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Aurel Braun is a professor of international relations and political science at the University of Toronto and an associate of the Davis Centre for Russian and Eurasian Studies at Harvard University.

Russian relations with the West appear to be settling into a desultory summer calm. The two sides may be facing each other with clenched teeth, but with the West preoccupied with multiple crises – from ISIS to Greece – it appears increasingly inured to confrontational Russian rhetoric and multiple periodic provocations. The Western desire to contain and calm may be understandable. But complacency could prove to be really dangerous in an atmosphere ripe for miscalculation.

At best, we have a mixed picture. Crimea remains in Moscow's hands, Russia's rebel proxies in Ukraine are doubling down, Moscow has greatly increased the capacity and readiness of its forces in Ukraine's vicinity and the West has extended its sanctions for another six months. All this, however, seems part of a weary geopolitical choreography coloured by dissatisfaction and suspicion, but one that is still seemingly preferable to confrontation.

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To be sure, Russian poses and provocations do increase tensions but are viewed more as isolated incidents. On closer examination, however, the situation in Russia points to fundamental problems that might easily shatter what we hope to be a summer of calm.

First, in Russia, internal and external factors are very closely intertwined. This linkage has a particularly strong potential for international volatility. It is especially evident when it comes to political legitimacy. Russian President Vladimir Putin has primarily based his government's legitimacy on appeals to ultranationalism rather than modernization and democracy. With a stagnant economy (as energy prices remain low), legitimacy built on the basis of ultranationalism is especially fragile.

Consequently, Moscow is continually emphasizing real or imagined foreign threats to the population. It uses "controlled confrontation" with the West as a tool to divert the population's attention away from fundamental domestic problems, and we see this in provocative Russian military flights challenging Western forces and air defences, in nuclear threats, in the announcement of new nuclear-tipped ICBMs and in cyberwarfare. We have also witnessed this in increasingly threatening rhetoric. Russian Deputy Prime Minister Dmitry Rogozin noted ominously during this spring's vast Russian military exercises that "tanks don't need visas."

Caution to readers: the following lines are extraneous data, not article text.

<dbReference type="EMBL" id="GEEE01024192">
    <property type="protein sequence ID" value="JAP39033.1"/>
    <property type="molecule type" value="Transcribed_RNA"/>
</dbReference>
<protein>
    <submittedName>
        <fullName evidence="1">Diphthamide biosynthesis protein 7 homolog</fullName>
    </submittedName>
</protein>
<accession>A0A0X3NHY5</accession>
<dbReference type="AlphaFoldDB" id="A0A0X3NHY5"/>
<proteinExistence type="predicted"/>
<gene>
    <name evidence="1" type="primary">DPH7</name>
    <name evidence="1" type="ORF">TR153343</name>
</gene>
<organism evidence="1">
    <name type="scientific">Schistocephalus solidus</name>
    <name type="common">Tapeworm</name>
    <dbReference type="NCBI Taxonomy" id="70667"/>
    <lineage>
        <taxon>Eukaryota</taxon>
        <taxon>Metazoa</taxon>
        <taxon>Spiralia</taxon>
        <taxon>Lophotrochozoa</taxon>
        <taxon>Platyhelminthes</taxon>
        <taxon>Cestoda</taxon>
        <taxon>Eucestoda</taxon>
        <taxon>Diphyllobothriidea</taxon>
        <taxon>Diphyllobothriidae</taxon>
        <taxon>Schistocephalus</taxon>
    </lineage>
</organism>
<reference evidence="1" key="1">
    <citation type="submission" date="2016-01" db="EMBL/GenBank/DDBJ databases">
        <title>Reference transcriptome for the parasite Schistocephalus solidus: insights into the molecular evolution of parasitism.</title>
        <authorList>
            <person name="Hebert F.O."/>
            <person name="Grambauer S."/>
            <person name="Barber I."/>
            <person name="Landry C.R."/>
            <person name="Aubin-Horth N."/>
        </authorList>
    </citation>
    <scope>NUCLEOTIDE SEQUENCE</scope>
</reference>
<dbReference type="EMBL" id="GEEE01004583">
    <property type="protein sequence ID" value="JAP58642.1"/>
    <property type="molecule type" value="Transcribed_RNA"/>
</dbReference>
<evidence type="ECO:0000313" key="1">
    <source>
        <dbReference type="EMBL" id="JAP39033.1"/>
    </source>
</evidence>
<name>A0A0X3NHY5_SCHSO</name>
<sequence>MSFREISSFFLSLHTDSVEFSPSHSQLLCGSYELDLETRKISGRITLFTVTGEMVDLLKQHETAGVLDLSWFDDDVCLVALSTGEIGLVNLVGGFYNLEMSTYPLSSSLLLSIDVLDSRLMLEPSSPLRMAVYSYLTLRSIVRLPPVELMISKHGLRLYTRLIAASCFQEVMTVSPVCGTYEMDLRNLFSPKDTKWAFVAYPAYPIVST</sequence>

Second, the foundations for a spiral of confrontation may be taking shape even though the various parties may not wish this. Massive Russian arms spending and increased provocations are generating a Western response that, in the longer term, may negate Russian gains and increase the chances for misperception and missteps leading to confrontation. Reticent Europeans, even the reluctant Scandinavians, are beginning to increase their defence expenditures; NATO will triple its Response Force to 40,000 and deploy a Very High Readiness Joint Task Force of 5,000; and the United States has begun to prestation heavy weapons in the NATO states bordering Russia.

Third, Russia's corrosive corruption is now also manifest in the Kremlin's use of Russian money to buy the goodwill and support of extremists and ultranationalists in Europe, including in Hungary, to create Western disunity. Yet this only increases Western suspicions of Russia and adds to the lack of trust that can contribute to accident and escalation.

The risks then are that Russia may inadvertently glide from provocations to confrontation and conflict. Unwilling to engage in needed fundamental reforms and haunted by the spectre of democracy in Ukraine, which the West is promoting, the Kremlin, fearing for its legitimacy, recklessly keeps playing the ultranationalist card. It feels safe to do so because it counts on Western disunity and weakness. Therefore, despite its desire for calm, the West needs to reach into its vast economic and political toolbox as the early warning signs of trouble multiply to send Moscow an unambiguous message that provocations are not cost-free and that confrontation and conflict are in no one's interest.

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